After another grueling 82-game season, the NBA playoffs finally have arrived.
With LeBron James in the West (and not in the playoffs with the Lakers), a new crop of Eastern Conference contenders are champing at the bit to be the new kings of the conference. Meanwhile, the NBA's bully continues to reign in the West. But has the gap closed on the Warriors?
The Dubs will enter the postseason as the heavy favorites to win a third consecutive title, but they'll have to outlast a talented group of Western Conference contenders in order to have the chance to defend their back-to-back championships.
All good things come to an end, so is this the year the summer parades in the Bay Area stop? Here's how I see everything unfolding.
Warriors over Clippers in four
Nuggets over Spurs in seven
Thunder over Trail Blazers in seven
Rockets over Jazz in five
Bucks over Pistons in four
Raptors over Magic in five
76ers over Nets in seven
Celtics over Pacers in six
I expect the first round to be pretty straightforward. The Warriors will throttle the Clippers' collection of role players, giving the two-time defending champs time to rest before the second round.
James Harden and the Rockets should make it past the Jazz, who caught a tough break when Houston fell to the No. 4 seed. The other two series seem irrelevant, but I'll take the Thunder and the Nuggets. With Jusuf Nurkic out, the Blazers will struggle to defend Steven Adams. And as well-coached as the Spurs are, the upstart Nuggets should make it through with the help of their home-court advantage.
Out East, the Sixers, Raptors and Bucks assert themselves as the conference's best teams. Kyrie Irving and his leadership (?) are just enough to get the Celtics past the Pacers and keep Boston hoping the C's eventually will live up to the preseason hype.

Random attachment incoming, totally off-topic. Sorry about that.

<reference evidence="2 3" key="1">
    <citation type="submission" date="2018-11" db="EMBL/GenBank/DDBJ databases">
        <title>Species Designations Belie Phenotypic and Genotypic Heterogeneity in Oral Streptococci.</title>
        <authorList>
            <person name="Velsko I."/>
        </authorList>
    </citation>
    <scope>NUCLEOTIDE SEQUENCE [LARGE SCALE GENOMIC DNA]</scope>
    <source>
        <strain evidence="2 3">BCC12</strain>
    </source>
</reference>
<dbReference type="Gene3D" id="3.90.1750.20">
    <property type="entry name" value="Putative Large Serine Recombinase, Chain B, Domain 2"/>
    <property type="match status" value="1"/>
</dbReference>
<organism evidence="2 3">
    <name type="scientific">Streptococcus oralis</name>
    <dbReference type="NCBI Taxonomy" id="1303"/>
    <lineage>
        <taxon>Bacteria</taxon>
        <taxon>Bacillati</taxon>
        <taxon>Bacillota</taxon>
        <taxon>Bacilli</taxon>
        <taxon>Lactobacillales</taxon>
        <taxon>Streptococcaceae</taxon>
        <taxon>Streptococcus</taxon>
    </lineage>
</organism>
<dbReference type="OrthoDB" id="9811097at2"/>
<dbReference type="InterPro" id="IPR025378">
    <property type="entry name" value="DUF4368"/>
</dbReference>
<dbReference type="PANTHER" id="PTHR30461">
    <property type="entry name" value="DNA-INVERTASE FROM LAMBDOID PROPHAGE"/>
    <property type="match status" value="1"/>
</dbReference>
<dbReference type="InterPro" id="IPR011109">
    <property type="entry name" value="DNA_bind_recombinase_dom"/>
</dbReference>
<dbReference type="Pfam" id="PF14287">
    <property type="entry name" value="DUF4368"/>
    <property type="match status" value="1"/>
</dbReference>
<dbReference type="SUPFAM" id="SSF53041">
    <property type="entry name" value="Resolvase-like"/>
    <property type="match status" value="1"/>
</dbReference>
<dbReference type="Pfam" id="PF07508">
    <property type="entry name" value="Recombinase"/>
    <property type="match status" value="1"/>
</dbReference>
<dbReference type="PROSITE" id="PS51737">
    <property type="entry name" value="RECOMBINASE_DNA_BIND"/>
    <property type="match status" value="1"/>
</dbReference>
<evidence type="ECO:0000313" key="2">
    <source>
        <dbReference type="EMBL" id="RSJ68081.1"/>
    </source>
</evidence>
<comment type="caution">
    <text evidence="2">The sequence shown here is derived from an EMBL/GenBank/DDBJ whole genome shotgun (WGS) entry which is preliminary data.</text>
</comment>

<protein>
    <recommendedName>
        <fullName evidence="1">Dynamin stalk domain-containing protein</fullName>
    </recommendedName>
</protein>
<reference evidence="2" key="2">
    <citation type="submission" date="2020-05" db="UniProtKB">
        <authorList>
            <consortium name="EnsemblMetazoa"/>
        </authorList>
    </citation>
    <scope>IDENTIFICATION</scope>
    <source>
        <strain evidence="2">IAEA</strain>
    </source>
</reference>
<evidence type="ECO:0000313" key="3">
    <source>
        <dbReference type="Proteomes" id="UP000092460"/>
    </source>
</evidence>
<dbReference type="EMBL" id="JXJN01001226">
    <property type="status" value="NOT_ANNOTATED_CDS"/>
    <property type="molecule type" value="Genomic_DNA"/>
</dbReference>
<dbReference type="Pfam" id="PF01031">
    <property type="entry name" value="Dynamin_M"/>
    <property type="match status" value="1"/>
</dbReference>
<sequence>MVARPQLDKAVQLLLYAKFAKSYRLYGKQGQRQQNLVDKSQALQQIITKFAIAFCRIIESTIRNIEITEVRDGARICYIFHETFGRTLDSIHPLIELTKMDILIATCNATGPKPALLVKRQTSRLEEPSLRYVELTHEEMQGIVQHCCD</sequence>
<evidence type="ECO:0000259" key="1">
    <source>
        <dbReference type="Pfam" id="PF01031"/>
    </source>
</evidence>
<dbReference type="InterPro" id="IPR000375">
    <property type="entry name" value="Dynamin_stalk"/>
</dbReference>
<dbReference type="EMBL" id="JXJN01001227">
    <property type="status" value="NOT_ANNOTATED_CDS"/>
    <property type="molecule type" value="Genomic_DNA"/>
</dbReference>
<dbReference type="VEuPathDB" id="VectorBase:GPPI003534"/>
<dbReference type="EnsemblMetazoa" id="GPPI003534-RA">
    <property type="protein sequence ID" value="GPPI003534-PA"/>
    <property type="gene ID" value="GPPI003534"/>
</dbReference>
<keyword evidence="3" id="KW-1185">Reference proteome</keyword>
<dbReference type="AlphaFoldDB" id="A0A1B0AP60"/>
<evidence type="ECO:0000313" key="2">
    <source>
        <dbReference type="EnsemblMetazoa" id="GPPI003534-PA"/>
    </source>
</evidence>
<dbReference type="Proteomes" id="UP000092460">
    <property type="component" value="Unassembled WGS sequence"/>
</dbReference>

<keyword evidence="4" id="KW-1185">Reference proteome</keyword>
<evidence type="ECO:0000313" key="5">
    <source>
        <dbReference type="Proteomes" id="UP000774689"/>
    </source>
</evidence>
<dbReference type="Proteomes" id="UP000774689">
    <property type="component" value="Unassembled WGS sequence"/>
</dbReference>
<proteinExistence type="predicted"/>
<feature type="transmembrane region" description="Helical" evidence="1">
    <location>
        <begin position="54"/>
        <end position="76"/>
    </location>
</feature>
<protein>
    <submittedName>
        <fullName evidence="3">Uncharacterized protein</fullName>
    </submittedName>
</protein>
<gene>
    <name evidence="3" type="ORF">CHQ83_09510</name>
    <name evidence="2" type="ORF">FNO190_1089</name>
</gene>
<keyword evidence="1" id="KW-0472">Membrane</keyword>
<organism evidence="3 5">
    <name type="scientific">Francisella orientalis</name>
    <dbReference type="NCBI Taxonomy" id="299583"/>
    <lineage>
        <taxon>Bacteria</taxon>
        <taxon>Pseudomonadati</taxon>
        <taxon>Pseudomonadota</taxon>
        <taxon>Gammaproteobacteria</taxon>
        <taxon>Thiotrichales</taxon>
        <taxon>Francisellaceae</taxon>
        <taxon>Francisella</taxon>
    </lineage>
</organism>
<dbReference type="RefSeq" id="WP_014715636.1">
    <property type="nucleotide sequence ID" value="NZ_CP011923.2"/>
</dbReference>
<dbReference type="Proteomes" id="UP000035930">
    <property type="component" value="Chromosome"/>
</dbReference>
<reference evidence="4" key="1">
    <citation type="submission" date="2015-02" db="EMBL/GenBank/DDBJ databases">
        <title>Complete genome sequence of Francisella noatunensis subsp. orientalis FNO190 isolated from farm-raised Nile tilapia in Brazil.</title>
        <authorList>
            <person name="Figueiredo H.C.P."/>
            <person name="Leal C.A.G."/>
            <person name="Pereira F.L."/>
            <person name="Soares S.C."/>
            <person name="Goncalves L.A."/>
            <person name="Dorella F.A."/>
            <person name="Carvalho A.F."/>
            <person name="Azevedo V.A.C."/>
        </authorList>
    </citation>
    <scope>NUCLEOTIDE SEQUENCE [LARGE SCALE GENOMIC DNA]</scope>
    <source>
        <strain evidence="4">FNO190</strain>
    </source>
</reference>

Warriors over Rockets in seven
Thunder over Nuggets in seven
Bucks over Celtics in seven
Raptors over 76ers in seven
Rockets-Warriors in the second round? Oh, boy. The Rockets give the Warriors all they can handle but again go cold in Game 7 -- missing 28 consecutive 3-pointers or something like that -- and the Warriors escape to advance to the Western Conference finals.
On the other side of the West bracket, the Nuggets' inexperience finally catches up with them as Russell Westbrook and Paul George lead the Thunder to an emotional showdown with the Warriors.
The East will be a bloodbath as well. Boston has been brutal on the road all season, and it's finally going to catch up with the Celtics in Milwaukee, sending them toward an offseason full of uncertainty. Speaking of uncertain offseasons, Kawhi Leonard will end the 76ers' "Big Five" experiment much earlier than they'd hoped, forcing them to contemplate if Jimmy Butler, Joel Embiid, Ben Simmons and Tobias Harris can co-exist. We left out J.J. Redick because, well, he's clearly not the issue.
Conference finals predictions
Warriors over Thunder in six
Raptors over Bucks in six
Giannis Antetokounmpo's impressive season comes to a halt at the giant hands of The Claw. With LeBron finally out of their way, the Raptors assume their position atop the East.
The Warriors, fresh off a grueling seven-game slugfest with Houston, are barely able to outlast the Thunder. Westbrook and George carry the Thunder to an early 2-1 series lead, but Durant and Curry find their stroke in a blowout Game 4 victory and the Thunder are never able to recover.
NBA Finals prediction
Warriors over Raptors in seven
This won't be the cakewalk the last two NBA Finals have been for the Dubs. Instead of facing Jordan Clarkson, Larry Nance Jr. and Tristan Thompson, the Warriors will contend with the Raptors' dangerous collection of role players around Leonard and Kyle Lowry.
As evidenced this season, the Raptors have the talent and versatility to give the Warriors fits. Leonard presents a big issue for the champs, and budding star Pascal Siakam and veterans Danny Green and Marc Gasol anchor a talented starting five.
After splitting the first four games of the series, Leonard will push the Warriors to the brink of elimination by putting on an all-time great performance in Game 5. But, much like the Night King and the army of the dead in "Game of Thrones," the Warriors are damn near impossible to kill. Buoyed by a heroic second half from Klay Thompson, the Warriors say goodbye to Oracle Arena with a narrow Game 6 win, setting up a winner-take-title Game 7 north of the border.
In what could be his final game in a Raptors uniform, Leonard puts up 37 points, and Toronto leads heading into the fourth quarter. But, as previously noted, if you want to kill the Warriors, you better go for the head.
Curry pours in 16 fourth-quarter points, including a go-ahead 3-pointer with 12 seconds remaining, to seal the three-peat and Finals MVP honors.